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Use of Acidic Mesenchymal Stem Cells to Stimulate Production of Interleukin-8 in the Treatment of Some Types of Cancer Journal of Cell Biochemistry

Journal of Cell Biochemistry, February 14, 2008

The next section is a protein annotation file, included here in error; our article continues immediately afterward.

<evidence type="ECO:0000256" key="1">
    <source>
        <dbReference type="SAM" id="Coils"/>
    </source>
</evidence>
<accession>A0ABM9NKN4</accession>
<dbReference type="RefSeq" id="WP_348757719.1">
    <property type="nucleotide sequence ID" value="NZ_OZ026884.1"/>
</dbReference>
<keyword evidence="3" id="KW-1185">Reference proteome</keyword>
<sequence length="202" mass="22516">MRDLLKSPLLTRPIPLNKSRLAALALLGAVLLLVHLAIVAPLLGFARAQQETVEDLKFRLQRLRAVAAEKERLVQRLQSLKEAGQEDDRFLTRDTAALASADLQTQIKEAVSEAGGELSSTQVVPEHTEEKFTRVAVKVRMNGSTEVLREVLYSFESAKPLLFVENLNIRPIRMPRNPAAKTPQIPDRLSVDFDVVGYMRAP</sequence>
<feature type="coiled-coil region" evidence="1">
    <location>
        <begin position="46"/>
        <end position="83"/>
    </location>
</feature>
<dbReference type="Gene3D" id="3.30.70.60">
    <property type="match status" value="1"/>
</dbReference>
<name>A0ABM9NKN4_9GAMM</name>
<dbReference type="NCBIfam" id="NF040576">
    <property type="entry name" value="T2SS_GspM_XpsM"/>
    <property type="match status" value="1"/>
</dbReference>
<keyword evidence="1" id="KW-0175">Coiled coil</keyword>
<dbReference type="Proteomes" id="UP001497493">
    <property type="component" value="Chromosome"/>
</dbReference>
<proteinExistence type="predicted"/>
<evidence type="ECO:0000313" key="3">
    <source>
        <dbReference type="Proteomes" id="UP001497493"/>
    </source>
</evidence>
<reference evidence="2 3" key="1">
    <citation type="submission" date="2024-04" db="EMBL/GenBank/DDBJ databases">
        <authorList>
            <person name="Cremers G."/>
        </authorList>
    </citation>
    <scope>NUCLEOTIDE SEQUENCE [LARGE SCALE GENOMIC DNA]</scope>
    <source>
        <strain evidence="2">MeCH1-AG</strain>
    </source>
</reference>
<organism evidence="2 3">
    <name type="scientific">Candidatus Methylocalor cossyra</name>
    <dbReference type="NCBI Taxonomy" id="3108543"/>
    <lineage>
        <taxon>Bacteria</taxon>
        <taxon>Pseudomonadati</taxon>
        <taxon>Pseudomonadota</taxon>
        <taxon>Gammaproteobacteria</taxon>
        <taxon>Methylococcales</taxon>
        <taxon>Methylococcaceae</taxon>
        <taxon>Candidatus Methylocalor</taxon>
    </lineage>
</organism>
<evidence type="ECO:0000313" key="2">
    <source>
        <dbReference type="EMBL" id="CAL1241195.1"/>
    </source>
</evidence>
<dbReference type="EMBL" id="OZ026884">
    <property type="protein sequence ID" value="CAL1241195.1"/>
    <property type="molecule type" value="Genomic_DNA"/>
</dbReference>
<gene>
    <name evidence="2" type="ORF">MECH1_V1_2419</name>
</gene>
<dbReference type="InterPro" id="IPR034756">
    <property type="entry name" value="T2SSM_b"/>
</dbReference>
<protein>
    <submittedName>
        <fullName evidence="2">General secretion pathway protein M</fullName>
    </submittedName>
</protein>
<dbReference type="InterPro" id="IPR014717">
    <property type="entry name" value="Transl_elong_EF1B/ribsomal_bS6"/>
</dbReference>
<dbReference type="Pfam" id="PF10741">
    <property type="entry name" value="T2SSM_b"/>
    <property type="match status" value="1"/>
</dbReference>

A recent paper by Bischoff et al. describes the effect of tissue acidification on mesenchymal stem cells. It is known that injured tissue is more acidic in comparison to healthy tissue, since injury is associated with reduced blood flow which results in hypoxic conditions and the accumulation of carbon dioxide, which lowers pH. In this study the investigators exposed mesenchymal stem cells that were derived from human bone marrow to various levels of acidity (7.4, 7.0, 6.7, and 6.4) from which they assessed the ability of the stem cells to generate interleukin-8 (IL-8), which is a pro-inflammatory chemotactic cytokine. The results correlated the lowest pH (6.4) with the maximum transcription of the IL-8 protein. Although the scientists were primarily interested in bone injury, their findings are applicable to a number of medical conditions including to the treatment of various types of tumors which are known to express a lower pH than non-malignant tissue. Further investigations will involve the administration of mesenchymal stem cells to patients with tumors, the lower acidity of which could possibly stimulate IL-8 which in turn could call in neutrophils that would eradicate the tumor via pro-inflammatory cytokines and other cellular mechanisms.


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